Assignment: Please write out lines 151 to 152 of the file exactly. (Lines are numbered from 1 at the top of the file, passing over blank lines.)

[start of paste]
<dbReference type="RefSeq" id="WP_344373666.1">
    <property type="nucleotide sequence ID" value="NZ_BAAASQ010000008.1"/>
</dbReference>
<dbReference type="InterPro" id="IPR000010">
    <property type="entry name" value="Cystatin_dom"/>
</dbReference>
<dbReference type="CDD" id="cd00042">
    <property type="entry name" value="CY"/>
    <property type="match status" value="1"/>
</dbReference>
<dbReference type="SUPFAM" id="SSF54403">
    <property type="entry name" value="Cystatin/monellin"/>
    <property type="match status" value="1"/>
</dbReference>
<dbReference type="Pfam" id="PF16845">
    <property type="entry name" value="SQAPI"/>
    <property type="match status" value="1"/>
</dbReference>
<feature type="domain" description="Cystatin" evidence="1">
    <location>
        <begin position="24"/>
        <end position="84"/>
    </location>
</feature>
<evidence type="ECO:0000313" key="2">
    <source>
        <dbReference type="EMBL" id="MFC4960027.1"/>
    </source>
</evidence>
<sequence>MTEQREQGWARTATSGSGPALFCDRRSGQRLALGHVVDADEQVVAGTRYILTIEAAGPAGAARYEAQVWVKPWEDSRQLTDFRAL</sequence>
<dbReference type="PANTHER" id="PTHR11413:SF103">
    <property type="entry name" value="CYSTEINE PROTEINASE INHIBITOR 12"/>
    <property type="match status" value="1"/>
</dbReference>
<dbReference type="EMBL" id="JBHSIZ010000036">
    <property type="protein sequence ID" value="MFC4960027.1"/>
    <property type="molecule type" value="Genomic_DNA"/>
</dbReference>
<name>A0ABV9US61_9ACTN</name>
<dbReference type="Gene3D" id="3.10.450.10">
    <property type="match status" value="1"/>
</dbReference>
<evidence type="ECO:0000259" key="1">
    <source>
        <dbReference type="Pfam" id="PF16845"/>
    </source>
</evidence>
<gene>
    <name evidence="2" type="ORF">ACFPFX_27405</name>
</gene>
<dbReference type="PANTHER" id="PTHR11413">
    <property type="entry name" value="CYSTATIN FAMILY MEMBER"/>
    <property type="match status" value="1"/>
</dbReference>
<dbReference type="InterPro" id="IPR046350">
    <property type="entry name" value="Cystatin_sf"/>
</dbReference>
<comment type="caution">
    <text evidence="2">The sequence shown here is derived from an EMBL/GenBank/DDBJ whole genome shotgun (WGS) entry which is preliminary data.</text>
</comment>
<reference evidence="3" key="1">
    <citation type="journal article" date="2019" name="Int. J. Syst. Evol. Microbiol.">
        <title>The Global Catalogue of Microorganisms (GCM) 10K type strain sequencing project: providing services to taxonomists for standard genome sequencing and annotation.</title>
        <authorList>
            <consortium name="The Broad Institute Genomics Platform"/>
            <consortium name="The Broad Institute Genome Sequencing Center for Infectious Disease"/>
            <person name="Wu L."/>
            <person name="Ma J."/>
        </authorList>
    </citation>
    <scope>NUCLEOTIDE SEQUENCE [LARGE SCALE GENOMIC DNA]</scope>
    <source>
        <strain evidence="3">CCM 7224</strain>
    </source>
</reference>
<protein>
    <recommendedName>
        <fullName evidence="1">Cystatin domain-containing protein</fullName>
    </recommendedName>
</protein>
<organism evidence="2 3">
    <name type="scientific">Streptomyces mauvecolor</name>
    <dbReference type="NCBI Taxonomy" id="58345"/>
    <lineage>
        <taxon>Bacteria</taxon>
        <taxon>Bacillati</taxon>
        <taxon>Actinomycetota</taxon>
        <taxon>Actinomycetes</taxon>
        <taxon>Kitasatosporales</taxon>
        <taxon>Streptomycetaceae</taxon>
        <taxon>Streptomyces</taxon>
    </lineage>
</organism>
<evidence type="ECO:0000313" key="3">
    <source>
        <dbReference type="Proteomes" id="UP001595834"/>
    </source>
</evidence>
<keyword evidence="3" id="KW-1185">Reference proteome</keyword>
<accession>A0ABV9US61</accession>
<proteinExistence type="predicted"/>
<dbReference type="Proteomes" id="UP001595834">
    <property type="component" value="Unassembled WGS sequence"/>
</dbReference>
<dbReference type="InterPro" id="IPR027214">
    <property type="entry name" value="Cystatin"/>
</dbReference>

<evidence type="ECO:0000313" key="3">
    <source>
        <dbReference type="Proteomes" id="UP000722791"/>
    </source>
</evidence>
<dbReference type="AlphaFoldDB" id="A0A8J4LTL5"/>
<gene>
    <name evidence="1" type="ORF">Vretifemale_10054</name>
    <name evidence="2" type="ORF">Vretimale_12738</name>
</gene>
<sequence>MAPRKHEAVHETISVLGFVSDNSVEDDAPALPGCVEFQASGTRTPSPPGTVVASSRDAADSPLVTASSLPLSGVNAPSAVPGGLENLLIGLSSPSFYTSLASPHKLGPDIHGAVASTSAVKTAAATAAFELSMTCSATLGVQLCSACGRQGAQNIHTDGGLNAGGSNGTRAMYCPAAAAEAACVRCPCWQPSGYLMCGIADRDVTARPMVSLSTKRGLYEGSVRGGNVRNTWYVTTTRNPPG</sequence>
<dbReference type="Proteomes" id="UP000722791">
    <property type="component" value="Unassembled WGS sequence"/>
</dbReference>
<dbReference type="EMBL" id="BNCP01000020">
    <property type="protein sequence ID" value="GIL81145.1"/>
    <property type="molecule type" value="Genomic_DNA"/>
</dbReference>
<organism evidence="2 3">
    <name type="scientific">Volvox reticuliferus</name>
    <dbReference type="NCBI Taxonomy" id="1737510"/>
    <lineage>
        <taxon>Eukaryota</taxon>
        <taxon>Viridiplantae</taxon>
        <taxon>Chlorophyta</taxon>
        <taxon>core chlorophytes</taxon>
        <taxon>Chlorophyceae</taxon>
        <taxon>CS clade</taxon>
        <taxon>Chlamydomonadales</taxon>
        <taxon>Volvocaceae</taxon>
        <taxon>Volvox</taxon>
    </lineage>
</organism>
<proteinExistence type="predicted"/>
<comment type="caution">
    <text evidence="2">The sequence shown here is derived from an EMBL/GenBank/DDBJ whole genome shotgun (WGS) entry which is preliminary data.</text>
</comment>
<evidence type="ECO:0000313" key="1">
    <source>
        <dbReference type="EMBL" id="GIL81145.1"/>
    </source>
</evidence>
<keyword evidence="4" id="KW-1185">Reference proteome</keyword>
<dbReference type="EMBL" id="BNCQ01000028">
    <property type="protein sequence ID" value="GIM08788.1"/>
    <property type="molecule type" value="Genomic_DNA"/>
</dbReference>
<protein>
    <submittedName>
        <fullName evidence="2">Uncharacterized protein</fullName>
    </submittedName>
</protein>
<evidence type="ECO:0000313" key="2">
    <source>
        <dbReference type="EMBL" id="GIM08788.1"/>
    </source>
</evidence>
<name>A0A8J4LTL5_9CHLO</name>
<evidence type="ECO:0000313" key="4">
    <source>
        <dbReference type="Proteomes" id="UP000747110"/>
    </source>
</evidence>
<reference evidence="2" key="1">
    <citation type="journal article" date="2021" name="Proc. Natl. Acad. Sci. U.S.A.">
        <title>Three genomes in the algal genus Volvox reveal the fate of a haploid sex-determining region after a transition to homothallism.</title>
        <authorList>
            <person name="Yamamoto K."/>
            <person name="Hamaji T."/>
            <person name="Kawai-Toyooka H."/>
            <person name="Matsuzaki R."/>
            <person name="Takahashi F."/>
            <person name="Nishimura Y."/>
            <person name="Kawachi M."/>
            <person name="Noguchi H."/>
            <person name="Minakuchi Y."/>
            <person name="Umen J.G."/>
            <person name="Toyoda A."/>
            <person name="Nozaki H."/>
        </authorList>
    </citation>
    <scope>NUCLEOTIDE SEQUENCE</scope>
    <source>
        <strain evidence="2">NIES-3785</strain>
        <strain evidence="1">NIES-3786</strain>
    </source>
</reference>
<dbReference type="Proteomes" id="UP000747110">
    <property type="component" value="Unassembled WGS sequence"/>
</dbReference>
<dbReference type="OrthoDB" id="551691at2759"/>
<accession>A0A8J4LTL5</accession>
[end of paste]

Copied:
<dbReference type="EMBL" id="BNCQ01000028">
    <property type="protein sequence ID" value="GIM08788.1"/>